The Federal Trade Commission (FTC) and 17 state attorneys general have filed a lawsuit against Amazon, alleging that the online retail giant is illegally maintaining a monopoly. According to FTC Chair Lina Khan, the complaint outlines how Amazon has employed punitive and coercive tactics to unlawfully preserve its monopolistic position.
The complaint goes into detail, citing allegations of how Amazon is currently leveraging its monopoly power to benefit itself while simultaneously increasing prices and reducing service quality for the millions of American families who use its platform and the hundreds of thousands of businesses that depend on Amazon to reach their customers. This lawsuit aims to hold Amazon accountable for these alleged monopolistic practices and restore free and fair competition principles.
The FTC has initiated legal action by filing a lawsuit in the US District Court for the Western District of Washington. According to the FTC’s official statement, they aim to secure a permanent injunction in federal court, prohibiting Amazon from participating in illegal activities and loosening the grip of Amazon’s monopoly to restore a competitive market.
Alleged Anticompetitive Practices by Amazon
The lawsuit seeks declarations that Amazon’s behavior violates federal and state laws. It requests an injunction to halt the mentioned conduct, accompanied by unspecified “structural relief” deemed essential to address and prevent Amazon’s breaches of the law. This structural relief could potentially involve actions such as breaking up the company.
In addition to the FTC, several states have joined the lawsuit, including Connecticut, Delaware, Maine, Maryland, Massachusetts, Michigan, Minnesota, New Jersey, New Hampshire, New Mexico, Nevada, New York, Oklahoma, Oregon, Pennsylvania, Rhode Island, and Wisconsin.
The legal action had been anticipated for many months and was often dubbed “the big one,” representing a significant lawsuit subsequent to numerous prior FTC grievances directed at Amazon. The FTC claimed that Amazon’s anticompetitive actions were prevalent in two sectors—the online superstore market catering to consumers and the market for online marketplace services utilized by vendors. The FTC outlined Amazon’s purported monopolistic strategies in the following manner:
- Anti-discounting measures that punish sellers and deter other online retailers from offering prices lower than Amazon, keeping prices higher for products across the Internet. For example, if Amazon discovers that a seller is offering lower-priced goods elsewhere, Amazon can bury discounting sellers so far down in Amazon’s search results that they become effectively invisible.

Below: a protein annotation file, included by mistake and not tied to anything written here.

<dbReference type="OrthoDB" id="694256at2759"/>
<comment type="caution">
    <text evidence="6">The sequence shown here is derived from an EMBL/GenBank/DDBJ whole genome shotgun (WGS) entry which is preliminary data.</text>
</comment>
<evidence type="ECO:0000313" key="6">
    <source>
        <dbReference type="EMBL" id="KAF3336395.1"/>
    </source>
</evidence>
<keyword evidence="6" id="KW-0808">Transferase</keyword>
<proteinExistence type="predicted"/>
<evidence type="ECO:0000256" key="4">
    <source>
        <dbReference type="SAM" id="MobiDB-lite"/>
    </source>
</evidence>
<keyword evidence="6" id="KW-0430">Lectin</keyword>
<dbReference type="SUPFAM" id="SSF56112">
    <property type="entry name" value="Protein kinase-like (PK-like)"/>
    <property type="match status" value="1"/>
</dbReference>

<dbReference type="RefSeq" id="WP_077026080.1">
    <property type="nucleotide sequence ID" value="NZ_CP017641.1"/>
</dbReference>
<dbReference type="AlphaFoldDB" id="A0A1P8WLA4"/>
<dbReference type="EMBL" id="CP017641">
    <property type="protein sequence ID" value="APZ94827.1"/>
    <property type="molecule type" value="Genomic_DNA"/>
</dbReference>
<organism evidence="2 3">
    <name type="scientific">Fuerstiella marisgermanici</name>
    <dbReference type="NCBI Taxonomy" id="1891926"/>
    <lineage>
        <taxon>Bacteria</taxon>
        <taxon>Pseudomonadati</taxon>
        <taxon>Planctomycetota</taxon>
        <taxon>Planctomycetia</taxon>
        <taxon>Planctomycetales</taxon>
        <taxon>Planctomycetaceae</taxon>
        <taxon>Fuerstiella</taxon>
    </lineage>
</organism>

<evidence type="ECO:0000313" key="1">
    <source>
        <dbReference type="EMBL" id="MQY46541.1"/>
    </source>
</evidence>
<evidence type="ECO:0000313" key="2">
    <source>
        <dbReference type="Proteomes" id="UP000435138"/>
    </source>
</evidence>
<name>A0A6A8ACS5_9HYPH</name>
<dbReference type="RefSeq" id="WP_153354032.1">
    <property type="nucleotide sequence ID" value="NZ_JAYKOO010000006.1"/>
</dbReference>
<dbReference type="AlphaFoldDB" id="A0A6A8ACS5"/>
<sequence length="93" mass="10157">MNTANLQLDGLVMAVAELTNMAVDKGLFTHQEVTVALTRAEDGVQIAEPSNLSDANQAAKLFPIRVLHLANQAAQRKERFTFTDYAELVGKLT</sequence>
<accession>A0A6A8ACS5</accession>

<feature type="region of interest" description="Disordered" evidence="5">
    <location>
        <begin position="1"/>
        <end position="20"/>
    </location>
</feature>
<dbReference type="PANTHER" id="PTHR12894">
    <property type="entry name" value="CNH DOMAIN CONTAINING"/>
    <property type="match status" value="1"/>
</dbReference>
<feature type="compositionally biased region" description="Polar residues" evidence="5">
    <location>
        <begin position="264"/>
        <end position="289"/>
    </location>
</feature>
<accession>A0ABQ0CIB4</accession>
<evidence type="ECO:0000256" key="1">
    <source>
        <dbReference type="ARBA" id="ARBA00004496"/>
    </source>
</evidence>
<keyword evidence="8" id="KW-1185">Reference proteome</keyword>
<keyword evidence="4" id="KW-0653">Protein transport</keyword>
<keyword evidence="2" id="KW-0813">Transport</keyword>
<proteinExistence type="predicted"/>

- Conditioning sellers’ ability to obtain “Prime” eligibility for their products—a virtual necessity for doing business on Amazon—on sellers using Amazon’s costly fulfillment service, which has made it substantially more expensive for sellers on Amazon to also offer their products on other platforms. This unlawful coercion has in turn limited competitors’ ability to effectively compete against Amazon.
Amazon’s FTC Controversies: Allegations and Response
The FTC has contended that Amazon engages in unlawful, exclusionary behavior that hinders competitors from establishing a presence. The commission asserts that Amazon levies substantial monopoly fees, sometimes approaching 50% of sellers’ total revenues, adversely affecting both sellers and consumers who experience inflated prices for a multitude of products sold on or off the platform.
Furthermore, the FTC accuses Amazon of harming consumers by manipulating search results, replacing genuine, organic outcomes with paid advertisements, and prioritizing Amazon’s own products in search listings, even if they are of inferior quality.
In response to these allegations, Amazon’s Global Public Policy & General Counsel, David Zapolsky, argues that the challenged practices have actually encouraged competition and innovation within the retail sector. He asserts that these practices have led to an enhanced variety of products, reduced prices, and faster delivery for Amazon customers, as well as increased opportunities for businesses operating within Amazon’s marketplace. Zapolsky suggests that the FTC’s desired course of action could result in fewer product options, elevated prices, delayed deliveries, and limited choices for small businesses—contrary to the intended objectives of antitrust law.
In a prior lawsuit filed in June, the FTC accused Amazon of breaching US law by misleading consumers into subscribing to the $14.99-per-month Amazon Prime service and making subscription cancellations unnecessarily challenging.
The FTC had also initiated legal action relating to privacy concerns, one involving Alexa voice recordings from children and another concerning Amazon’s Ring division’s invasion of user privacy, allowing numerous employees and contractors to view video recordings of customers’ private spaces. Amazon agreed to settle both cases, agreeing to pay fines and implement changes to privacy protocols.